Three Standout Tracks: “Cleaning Out My Closet,” “Impossible,” “Battle Cry" (ft. Sia)
Cakes da Killa (@CAKESDAKILLA)
It is impossible—at least it should be impossible—to not be familiar with Cakes da Killa. Fans of Injury Reserve already know the New Jersey rapper to be a wellspring of energy on the mic. Cakes, 27, has six projects under his belt, with his 2016 debut album, Hedonism, serving as a perfect crash course in the club-meets-hip-hop space. The music is a strobe-lit history lesson, wherein his many electronic influences allude to the myriad EDM parties that helped birth this wave of queer artists.
Beneath Cakes' growl and a stark veneer of club bangers, listeners will find an artist battling to accept his vulnerability and exist outside of his sexuality.
“Having the gay conversation is always cool as far as visibility, but n***a I rap,” he told Noisey in 2016. While the quote speaks to the need for media to learn to see Othered artists as artists first and labels second, it is also a strong reminder that sexuality may not be a genre, but representation remains crucial if we wish to inspire the next generation.
Three Standout Tracks: “New Phone (Who Dis),” “Talkin’ Greezy,” “It’s Not Ovah”
“It’s all about self-love, loving thy body, passion, self-defense, dreaming big, minding your own fucking business,” Jay Boogie declares on “Switch It Up,” the second track on his 2015 project, My H.O.E. With a focus on body positivity and deconstructing toxic masculinity, the Brooklyn-based Boogie is working to undo the relationship between sensitivity, femininity, and weakness.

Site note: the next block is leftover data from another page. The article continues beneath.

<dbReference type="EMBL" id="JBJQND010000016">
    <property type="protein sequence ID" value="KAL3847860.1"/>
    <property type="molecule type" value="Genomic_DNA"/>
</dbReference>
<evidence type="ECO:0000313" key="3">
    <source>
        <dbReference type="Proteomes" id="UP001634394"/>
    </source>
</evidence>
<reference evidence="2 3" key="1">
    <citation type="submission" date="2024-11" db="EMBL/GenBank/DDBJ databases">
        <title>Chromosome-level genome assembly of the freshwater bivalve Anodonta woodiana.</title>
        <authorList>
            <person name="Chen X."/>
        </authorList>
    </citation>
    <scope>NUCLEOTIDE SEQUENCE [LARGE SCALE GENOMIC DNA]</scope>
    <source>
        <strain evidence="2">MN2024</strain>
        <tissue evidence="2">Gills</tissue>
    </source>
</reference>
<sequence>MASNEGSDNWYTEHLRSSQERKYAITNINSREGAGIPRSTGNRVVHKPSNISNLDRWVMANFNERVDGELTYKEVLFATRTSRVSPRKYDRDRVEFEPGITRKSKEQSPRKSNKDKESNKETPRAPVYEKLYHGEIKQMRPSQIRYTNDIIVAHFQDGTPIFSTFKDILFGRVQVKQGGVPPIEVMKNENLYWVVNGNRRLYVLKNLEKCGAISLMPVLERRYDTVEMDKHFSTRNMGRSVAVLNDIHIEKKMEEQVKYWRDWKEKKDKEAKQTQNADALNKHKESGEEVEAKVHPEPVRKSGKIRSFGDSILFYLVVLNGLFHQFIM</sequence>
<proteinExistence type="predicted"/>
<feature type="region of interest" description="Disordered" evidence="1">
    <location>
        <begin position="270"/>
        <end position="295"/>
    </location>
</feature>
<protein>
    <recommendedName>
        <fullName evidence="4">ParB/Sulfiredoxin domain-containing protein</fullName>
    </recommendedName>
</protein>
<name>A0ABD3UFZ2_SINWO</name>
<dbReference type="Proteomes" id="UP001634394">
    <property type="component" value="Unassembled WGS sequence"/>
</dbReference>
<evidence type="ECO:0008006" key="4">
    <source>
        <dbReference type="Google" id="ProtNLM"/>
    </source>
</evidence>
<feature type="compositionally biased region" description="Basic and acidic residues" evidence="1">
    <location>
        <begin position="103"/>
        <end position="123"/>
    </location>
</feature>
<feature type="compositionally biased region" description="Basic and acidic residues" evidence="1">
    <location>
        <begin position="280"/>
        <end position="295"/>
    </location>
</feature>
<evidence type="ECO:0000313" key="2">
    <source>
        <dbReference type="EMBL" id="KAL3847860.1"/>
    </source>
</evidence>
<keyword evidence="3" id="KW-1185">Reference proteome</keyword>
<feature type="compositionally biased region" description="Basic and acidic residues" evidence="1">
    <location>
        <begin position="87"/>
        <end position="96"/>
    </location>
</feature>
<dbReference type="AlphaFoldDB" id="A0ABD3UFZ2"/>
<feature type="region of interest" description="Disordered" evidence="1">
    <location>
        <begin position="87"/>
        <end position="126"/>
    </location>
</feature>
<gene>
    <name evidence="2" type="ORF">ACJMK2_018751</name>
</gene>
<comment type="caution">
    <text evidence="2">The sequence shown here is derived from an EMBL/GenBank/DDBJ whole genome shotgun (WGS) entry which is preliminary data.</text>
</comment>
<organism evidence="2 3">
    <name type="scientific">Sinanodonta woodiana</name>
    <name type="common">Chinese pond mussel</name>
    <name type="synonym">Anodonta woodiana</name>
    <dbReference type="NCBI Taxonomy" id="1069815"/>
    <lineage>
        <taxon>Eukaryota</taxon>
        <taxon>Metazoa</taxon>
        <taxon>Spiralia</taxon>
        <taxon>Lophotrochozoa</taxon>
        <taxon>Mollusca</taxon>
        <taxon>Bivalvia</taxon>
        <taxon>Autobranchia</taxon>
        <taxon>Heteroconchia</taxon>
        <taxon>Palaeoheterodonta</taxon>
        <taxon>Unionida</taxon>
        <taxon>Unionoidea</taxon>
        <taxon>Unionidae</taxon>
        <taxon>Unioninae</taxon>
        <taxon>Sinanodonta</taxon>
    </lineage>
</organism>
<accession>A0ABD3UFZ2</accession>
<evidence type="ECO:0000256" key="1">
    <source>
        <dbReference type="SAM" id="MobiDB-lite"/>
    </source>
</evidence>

A Dominican-American raised in what he describes as “a heteronormative gangbanging environment,” Jay Boogie’s aesthetic is in itself radical. On his 2017 mixtape, Jesus Loves Me Too, Boogie spins an electronic-ballroom soundscape, where one minute we're waltzing and the next languid leads disintegrate into a pad of ethereal textures. Where Jay Boogie has a hand in the NYC ballroom scene, drag, performance art, rap, and activism, his music plays just as multifaceted without being a drop confused.
Three Standout Tracks: “Happy,” “Precious,” “Body”
There is no revolution without a riot. Case in point: NYC Riot Boi Le1f, who, in 2015, released his debut of the same name. The album is a distillation of the club scene and grimy loft parties out of which Le1f rose to notoriety, as well as a subversion of the tropes of angry Black men. On wax, Le1f’s warbles sound futuristic and en vogue. Many of the tracks on Riot Boi sound submerged in a think tank, in space, wherein Le1f is simultaneously shedding light on political issues and claiming his title as the life of the party.